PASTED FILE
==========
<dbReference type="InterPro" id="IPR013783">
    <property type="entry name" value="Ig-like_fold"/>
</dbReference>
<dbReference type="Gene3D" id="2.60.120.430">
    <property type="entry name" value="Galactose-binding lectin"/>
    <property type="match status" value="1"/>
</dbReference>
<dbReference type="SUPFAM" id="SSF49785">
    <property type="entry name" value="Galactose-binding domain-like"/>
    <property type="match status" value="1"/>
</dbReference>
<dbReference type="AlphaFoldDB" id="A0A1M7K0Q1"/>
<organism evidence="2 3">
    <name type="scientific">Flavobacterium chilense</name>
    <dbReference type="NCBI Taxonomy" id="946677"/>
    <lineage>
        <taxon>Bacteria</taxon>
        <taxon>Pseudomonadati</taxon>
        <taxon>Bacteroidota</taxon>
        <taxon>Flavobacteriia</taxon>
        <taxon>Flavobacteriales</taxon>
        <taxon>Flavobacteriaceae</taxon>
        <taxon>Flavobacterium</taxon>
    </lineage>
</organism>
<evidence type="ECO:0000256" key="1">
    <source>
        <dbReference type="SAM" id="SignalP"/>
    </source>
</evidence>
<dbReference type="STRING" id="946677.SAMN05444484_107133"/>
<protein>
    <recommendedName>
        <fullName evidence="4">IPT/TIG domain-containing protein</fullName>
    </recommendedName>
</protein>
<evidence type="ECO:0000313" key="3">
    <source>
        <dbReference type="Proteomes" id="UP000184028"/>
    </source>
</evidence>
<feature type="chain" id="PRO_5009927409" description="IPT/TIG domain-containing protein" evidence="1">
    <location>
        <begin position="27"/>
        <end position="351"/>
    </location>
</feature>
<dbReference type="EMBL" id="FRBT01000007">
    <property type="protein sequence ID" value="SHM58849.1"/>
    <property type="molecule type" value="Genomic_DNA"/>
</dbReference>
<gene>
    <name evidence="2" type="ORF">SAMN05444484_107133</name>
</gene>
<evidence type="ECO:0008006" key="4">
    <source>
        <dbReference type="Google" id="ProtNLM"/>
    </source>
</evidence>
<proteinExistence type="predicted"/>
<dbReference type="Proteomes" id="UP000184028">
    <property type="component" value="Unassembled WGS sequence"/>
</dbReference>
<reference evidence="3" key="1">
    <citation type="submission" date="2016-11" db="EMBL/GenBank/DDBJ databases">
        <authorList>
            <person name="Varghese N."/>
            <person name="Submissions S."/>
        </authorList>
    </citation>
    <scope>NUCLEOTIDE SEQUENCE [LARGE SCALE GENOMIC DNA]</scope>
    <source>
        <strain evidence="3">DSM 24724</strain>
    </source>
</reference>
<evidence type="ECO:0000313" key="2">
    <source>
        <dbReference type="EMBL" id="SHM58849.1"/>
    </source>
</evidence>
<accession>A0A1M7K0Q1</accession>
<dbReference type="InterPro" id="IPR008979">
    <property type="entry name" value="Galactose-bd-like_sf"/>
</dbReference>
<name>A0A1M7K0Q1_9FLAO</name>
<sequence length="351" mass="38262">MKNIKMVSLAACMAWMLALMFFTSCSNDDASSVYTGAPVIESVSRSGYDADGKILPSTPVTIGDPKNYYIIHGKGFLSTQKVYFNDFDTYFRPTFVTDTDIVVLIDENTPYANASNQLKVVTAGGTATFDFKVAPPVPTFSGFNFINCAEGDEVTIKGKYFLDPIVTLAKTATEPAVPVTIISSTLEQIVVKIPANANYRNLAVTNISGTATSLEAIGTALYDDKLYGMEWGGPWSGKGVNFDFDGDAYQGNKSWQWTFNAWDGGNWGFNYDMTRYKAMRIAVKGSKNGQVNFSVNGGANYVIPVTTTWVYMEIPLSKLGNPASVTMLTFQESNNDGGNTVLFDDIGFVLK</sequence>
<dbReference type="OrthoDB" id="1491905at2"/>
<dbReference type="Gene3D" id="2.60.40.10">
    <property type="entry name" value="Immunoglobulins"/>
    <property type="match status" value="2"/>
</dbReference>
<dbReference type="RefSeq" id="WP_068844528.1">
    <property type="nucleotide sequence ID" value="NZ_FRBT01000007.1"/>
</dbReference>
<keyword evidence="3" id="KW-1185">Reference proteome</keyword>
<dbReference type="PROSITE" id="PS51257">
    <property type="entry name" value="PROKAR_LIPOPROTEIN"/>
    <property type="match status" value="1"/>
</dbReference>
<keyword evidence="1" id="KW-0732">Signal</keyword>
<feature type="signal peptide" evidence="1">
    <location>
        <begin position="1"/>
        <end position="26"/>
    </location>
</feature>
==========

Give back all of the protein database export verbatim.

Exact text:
<dbReference type="InterPro" id="IPR013783">
    <property type="entry name" value="Ig-like_fold"/>
</dbReference>
<dbReference type="Gene3D" id="2.60.120.430">
    <property type="entry name" value="Galactose-binding lectin"/>
    <property type="match status" value="1"/>
</dbReference>
<dbReference type="SUPFAM" id="SSF49785">
    <property type="entry name" value="Galactose-binding domain-like"/>
    <property type="match status" value="1"/>
</dbReference>
<dbReference type="AlphaFoldDB" id="A0A1M7K0Q1"/>
<organism evidence="2 3">
    <name type="scientific">Flavobacterium chilense</name>
    <dbReference type="NCBI Taxonomy" id="946677"/>
    <lineage>
        <taxon>Bacteria</taxon>
        <taxon>Pseudomonadati</taxon>
        <taxon>Bacteroidota</taxon>
        <taxon>Flavobacteriia</taxon>
        <taxon>Flavobacteriales</taxon>
        <taxon>Flavobacteriaceae</taxon>
        <taxon>Flavobacterium</taxon>
    </lineage>
</organism>
<evidence type="ECO:0000256" key="1">
    <source>
        <dbReference type="SAM" id="SignalP"/>
    </source>
</evidence>
<dbReference type="STRING" id="946677.SAMN05444484_107133"/>
<protein>
    <recommendedName>
        <fullName evidence="4">IPT/TIG domain-containing protein</fullName>
    </recommendedName>
</protein>
<evidence type="ECO:0000313" key="3">
    <source>
        <dbReference type="Proteomes" id="UP000184028"/>
    </source>
</evidence>
<feature type="chain" id="PRO_5009927409" description="IPT/TIG domain-containing protein" evidence="1">
    <location>
        <begin position="27"/>
        <end position="351"/>
    </location>
</feature>
<dbReference type="EMBL" id="FRBT01000007">
    <property type="protein sequence ID" value="SHM58849.1"/>
    <property type="molecule type" value="Genomic_DNA"/>
</dbReference>
<gene>
    <name evidence="2" type="ORF">SAMN05444484_107133</name>
</gene>
<evidence type="ECO:0008006" key="4">
    <source>
        <dbReference type="Google" id="ProtNLM"/>
    </source>
</evidence>
<proteinExistence type="predicted"/>
<dbReference type="Proteomes" id="UP000184028">
    <property type="component" value="Unassembled WGS sequence"/>
</dbReference>
<reference evidence="3" key="1">
    <citation type="submission" date="2016-11" db="EMBL/GenBank/DDBJ databases">
        <authorList>
            <person name="Varghese N."/>
            <person name="Submissions S."/>
        </authorList>
    </citation>
    <scope>NUCLEOTIDE SEQUENCE [LARGE SCALE GENOMIC DNA]</scope>
    <source>
        <strain evidence="3">DSM 24724</strain>
    </source>
</reference>
<evidence type="ECO:0000313" key="2">
    <source>
        <dbReference type="EMBL" id="SHM58849.1"/>
    </source>
</evidence>
<accession>A0A1M7K0Q1</accession>
<dbReference type="InterPro" id="IPR008979">
    <property type="entry name" value="Galactose-bd-like_sf"/>
</dbReference>
<name>A0A1M7K0Q1_9FLAO</name>
<sequence length="351" mass="38262">MKNIKMVSLAACMAWMLALMFFTSCSNDDASSVYTGAPVIESVSRSGYDADGKILPSTPVTIGDPKNYYIIHGKGFLSTQKVYFNDFDTYFRPTFVTDTDIVVLIDENTPYANASNQLKVVTAGGTATFDFKVAPPVPTFSGFNFINCAEGDEVTIKGKYFLDPIVTLAKTATEPAVPVTIISSTLEQIVVKIPANANYRNLAVTNISGTATSLEAIGTALYDDKLYGMEWGGPWSGKGVNFDFDGDAYQGNKSWQWTFNAWDGGNWGFNYDMTRYKAMRIAVKGSKNGQVNFSVNGGANYVIPVTTTWVYMEIPLSKLGNPASVTMLTFQESNNDGGNTVLFDDIGFVLK</sequence>
<dbReference type="OrthoDB" id="1491905at2"/>
<dbReference type="Gene3D" id="2.60.40.10">
    <property type="entry name" value="Immunoglobulins"/>
    <property type="match status" value="2"/>
</dbReference>
<dbReference type="RefSeq" id="WP_068844528.1">
    <property type="nucleotide sequence ID" value="NZ_FRBT01000007.1"/>
</dbReference>
<keyword evidence="3" id="KW-1185">Reference proteome</keyword>
<dbReference type="PROSITE" id="PS51257">
    <property type="entry name" value="PROKAR_LIPOPROTEIN"/>
    <property type="match status" value="1"/>
</dbReference>
<keyword evidence="1" id="KW-0732">Signal</keyword>
<feature type="signal peptide" evidence="1">
    <location>
        <begin position="1"/>
        <end position="26"/>
    </location>
</feature>